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The ICRA U25 Support Programme is now in its fourth year and currently supporting eleven U25 squads in clubs all over the country.

"The programme is showing just what is possible when the energy and enthusiasm of youth are given the financial support and mentoring they need to succeed", says ICRA U25 Officer Brian Raftery.

Following the success of the Kinsale Yacht Club U25 squad, in the cleverly named KINSAILOR, through the 2022 season, ending with an incredible third overall at the J24 European Championships in Howth. ICRA asked them to put on paper a little about the squad and their journey so far. Below is team member, Mikey Carroll's, summary of their journey so far.

In the summer of 2021, the younger members of the club took an interest in the ICRA Under 25 scheme. This scheme, between the financial support and the guiding information provided, helped us to approach our club with the idea of getting a boat. With massive support from the club and all its members, it wasn’t long before we had a J24 launched and ready to race.

The new hotshots. The final one-race day of the J/24 Euros at Howth was so damp and grey that we all need a sunny image of the new Euro J24 Youth Champions and Open Division Bronze winner to cheer us up, and this is Kinsailor in a bright mood at her home portThe new hotshots. The final one-race day of the J/24 Euros at Howth was so damp and grey that we all need a sunny image of the new Euro J24 Youth Champions and Open Division Bronze winner to cheer us up, and this is Kinsailor in a bright mood at her home port

We started our campaign in April of this year. We enjoyed some club league racing as we got to grips with the boat. We had a lot to learn in terms of boat handling and maintenance. Our first event was the nationals in Foynes in July where we placed 8th overall. This event was an eye opener for us and we quickly realized how important boat knowledge and boat handling were for this particular class. We were happy with the result but felt we still had a lot to learn and had plenty of speed left to find in the boat. Since then we have come a long way with a massive helping hand from all involved in the class and especially the boys on Headcase.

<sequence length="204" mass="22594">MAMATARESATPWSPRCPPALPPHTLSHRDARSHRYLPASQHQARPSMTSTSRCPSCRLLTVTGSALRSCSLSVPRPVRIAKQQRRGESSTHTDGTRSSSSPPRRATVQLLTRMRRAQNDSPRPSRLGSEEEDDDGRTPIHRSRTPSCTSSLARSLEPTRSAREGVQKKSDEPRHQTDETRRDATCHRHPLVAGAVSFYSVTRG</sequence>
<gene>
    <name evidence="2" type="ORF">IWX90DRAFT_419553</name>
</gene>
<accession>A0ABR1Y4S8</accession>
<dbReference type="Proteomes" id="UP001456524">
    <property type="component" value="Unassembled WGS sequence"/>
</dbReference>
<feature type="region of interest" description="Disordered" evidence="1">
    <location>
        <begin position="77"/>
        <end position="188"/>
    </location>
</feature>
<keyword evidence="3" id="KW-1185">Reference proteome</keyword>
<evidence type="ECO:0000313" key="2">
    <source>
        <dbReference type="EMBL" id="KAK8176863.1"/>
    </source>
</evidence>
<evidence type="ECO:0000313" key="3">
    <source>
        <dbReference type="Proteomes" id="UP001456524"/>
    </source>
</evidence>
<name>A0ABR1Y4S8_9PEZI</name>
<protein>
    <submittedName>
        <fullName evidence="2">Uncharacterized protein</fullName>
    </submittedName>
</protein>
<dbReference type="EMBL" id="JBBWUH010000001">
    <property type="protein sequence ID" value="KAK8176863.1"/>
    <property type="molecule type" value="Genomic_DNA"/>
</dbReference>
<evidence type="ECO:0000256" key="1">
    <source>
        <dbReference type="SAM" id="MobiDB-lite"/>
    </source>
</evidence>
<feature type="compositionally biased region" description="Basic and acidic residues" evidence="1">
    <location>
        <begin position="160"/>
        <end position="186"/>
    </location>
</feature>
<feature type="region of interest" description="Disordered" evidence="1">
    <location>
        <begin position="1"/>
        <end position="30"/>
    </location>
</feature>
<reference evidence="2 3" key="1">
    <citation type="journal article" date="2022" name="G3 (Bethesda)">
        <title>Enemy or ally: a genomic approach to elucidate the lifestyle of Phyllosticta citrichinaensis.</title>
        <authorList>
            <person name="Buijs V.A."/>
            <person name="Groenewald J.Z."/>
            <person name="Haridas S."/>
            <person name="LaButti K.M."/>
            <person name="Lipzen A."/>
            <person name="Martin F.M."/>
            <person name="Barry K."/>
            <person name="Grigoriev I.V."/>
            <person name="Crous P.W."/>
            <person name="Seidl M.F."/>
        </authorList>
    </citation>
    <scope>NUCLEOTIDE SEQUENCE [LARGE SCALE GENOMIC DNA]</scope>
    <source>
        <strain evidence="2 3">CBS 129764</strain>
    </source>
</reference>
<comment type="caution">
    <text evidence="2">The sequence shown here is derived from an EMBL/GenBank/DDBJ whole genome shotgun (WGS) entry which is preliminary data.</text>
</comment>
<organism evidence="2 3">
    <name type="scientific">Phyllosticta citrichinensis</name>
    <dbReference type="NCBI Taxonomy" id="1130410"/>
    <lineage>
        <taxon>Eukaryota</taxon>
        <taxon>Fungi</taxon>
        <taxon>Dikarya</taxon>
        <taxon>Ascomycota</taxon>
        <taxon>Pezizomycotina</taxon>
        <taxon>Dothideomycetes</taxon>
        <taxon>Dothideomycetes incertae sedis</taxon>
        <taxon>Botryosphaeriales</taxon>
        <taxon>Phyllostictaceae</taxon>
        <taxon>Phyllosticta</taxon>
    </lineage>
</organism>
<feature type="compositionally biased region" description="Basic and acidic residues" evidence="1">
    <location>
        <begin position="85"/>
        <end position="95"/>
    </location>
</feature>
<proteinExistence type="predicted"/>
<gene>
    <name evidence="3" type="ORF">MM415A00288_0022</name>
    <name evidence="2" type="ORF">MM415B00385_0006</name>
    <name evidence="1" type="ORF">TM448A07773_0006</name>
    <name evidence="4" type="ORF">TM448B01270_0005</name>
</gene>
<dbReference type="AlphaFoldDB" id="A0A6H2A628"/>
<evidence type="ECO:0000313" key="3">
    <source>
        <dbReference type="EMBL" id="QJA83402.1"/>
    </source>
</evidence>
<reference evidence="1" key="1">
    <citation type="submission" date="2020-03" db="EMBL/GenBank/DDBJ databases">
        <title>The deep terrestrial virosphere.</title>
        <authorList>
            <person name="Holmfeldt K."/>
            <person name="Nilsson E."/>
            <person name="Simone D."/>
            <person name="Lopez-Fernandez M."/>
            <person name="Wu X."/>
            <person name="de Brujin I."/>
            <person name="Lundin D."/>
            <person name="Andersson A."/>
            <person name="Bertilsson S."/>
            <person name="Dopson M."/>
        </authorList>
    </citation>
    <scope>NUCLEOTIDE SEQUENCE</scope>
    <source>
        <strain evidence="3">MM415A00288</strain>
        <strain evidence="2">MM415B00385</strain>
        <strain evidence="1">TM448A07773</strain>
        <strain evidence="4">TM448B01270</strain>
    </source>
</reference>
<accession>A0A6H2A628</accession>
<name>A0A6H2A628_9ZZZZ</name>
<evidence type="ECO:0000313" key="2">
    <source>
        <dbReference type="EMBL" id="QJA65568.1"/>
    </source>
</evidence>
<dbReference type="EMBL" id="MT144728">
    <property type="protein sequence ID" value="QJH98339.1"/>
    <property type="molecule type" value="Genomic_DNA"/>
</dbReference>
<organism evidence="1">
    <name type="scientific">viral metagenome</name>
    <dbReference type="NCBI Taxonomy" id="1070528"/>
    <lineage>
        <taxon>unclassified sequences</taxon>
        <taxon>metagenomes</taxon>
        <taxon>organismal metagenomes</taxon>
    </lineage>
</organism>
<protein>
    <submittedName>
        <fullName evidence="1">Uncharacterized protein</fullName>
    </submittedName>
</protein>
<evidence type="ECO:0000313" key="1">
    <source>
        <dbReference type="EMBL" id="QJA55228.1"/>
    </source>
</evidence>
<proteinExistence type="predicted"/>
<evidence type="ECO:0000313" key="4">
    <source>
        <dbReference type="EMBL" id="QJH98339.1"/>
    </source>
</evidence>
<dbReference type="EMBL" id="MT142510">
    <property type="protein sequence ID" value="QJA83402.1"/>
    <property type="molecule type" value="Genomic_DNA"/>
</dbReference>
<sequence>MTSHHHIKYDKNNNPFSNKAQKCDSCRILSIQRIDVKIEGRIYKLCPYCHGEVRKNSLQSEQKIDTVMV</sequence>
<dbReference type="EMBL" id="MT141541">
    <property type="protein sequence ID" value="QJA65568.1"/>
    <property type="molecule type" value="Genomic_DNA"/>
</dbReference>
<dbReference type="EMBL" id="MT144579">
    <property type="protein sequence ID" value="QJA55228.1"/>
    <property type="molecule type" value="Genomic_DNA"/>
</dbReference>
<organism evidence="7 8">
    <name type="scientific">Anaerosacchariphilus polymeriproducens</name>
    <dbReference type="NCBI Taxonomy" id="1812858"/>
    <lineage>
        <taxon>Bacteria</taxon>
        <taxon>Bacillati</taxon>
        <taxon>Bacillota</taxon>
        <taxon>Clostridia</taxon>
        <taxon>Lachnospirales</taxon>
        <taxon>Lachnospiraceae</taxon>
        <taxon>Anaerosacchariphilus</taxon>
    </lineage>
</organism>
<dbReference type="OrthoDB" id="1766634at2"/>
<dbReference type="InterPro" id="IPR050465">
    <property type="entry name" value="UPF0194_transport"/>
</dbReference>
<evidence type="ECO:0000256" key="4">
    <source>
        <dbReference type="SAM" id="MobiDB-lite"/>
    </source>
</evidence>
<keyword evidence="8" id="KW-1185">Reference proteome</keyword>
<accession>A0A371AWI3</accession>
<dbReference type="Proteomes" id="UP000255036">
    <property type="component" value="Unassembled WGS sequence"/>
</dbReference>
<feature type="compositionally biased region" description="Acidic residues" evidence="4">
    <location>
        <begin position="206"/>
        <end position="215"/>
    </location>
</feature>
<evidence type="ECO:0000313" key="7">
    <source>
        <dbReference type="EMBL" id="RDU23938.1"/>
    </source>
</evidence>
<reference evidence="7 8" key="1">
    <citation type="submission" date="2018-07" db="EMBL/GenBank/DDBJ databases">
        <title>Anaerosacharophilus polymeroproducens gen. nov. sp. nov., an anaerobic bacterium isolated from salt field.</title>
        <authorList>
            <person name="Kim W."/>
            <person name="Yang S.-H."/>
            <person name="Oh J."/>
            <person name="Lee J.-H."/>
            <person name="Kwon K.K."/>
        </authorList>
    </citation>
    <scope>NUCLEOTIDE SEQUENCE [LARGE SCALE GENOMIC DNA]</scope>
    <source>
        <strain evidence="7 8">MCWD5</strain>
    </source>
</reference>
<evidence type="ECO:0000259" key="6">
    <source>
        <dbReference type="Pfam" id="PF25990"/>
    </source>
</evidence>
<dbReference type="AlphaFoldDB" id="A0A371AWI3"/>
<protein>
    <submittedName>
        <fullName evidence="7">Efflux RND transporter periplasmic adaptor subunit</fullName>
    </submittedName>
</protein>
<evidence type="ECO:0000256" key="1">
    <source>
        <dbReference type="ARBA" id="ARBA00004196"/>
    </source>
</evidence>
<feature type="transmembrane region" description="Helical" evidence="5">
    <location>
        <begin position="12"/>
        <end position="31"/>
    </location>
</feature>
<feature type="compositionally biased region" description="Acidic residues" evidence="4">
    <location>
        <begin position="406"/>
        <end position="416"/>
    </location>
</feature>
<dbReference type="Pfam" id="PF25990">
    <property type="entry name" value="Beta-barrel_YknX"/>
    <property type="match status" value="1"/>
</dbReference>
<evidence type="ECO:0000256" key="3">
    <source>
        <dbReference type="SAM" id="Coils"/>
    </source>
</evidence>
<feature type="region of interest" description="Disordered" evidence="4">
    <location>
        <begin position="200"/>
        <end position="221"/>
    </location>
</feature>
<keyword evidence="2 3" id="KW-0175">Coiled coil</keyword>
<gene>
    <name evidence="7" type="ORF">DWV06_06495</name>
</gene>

By the time the Easterns came round in late August we had improved enormously. Our boat handling was much better and we had learned a few tricks in the boat cleaning/polishing department! We achieved second place only to Headcase who had achieved a very strong set of results across Europe over the summer. The Europeans was a different experience. It was our first time racing Kinsailor in a fleet of over 20 boats. We started with an inconsistent 27th and 2nd on the first day. As the regatta progressed we improved and started to handle the bigger fleet racing better. 3rd overall was something we had wished for, but not expected. It was a fantastic reward for the time we had put into the boat over the summer.

ICRA’s Under 25 Development is without doubt, a support programme, that all clubs should look at for the development of youth sailing and offering their clubs young sailors an opportunity to run their own boat and their own campaign.

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The Irish Cruiser Racing Association (ICRA) Information

The creation of the Irish Cruiser Racing Association (ICRA) began in a very low key way in the autumn of 2002 with an exploratory meeting between Denis Kiely, Jim Donegan and Fintan Cairns in the Granville Hotel in Waterford, and the first conference was held in February 2003 in Kilkenny.

While numbers of cruiser-racers were large, their specific locations were widespread, but there was simply no denying the numerical strength and majority power of the Cork-Dublin axis. To get what was then a very novel concept up and running, this strength of numbers had to be acknowledged, and the first National Championship in 2003 reflected this, as it was staged in Howth.

ICRA was run by a dedicated group of volunteers each of whom brought their special talents to the organisation. Jim Donegan, the elder statesman, was so much more interested in the wellbeing of the new organisation than in personal advancement that he insisted on Fintan Cairns being the first Commodore, while the distinguished Cork sailor was more than content to be Vice Commodore.

ICRA National Championships

Initially, the highlight of the ICRA season was the National Championship, which is essentially self-limiting, as it is restricted to boats which have or would be eligible for an IRC Rating. Boats not actually rated but eligible were catered for by ICRA’s ace number-cruncher Denis Kiely, who took Ireland’s long-established native rating system ECHO to new heights, thereby providing for extra entries which brought fleet numbers at most annual national championships to comfortably above the hundred mark, particularly at the height of the boom years. 

ICRA Boat of the Year (Winners 2004-2019)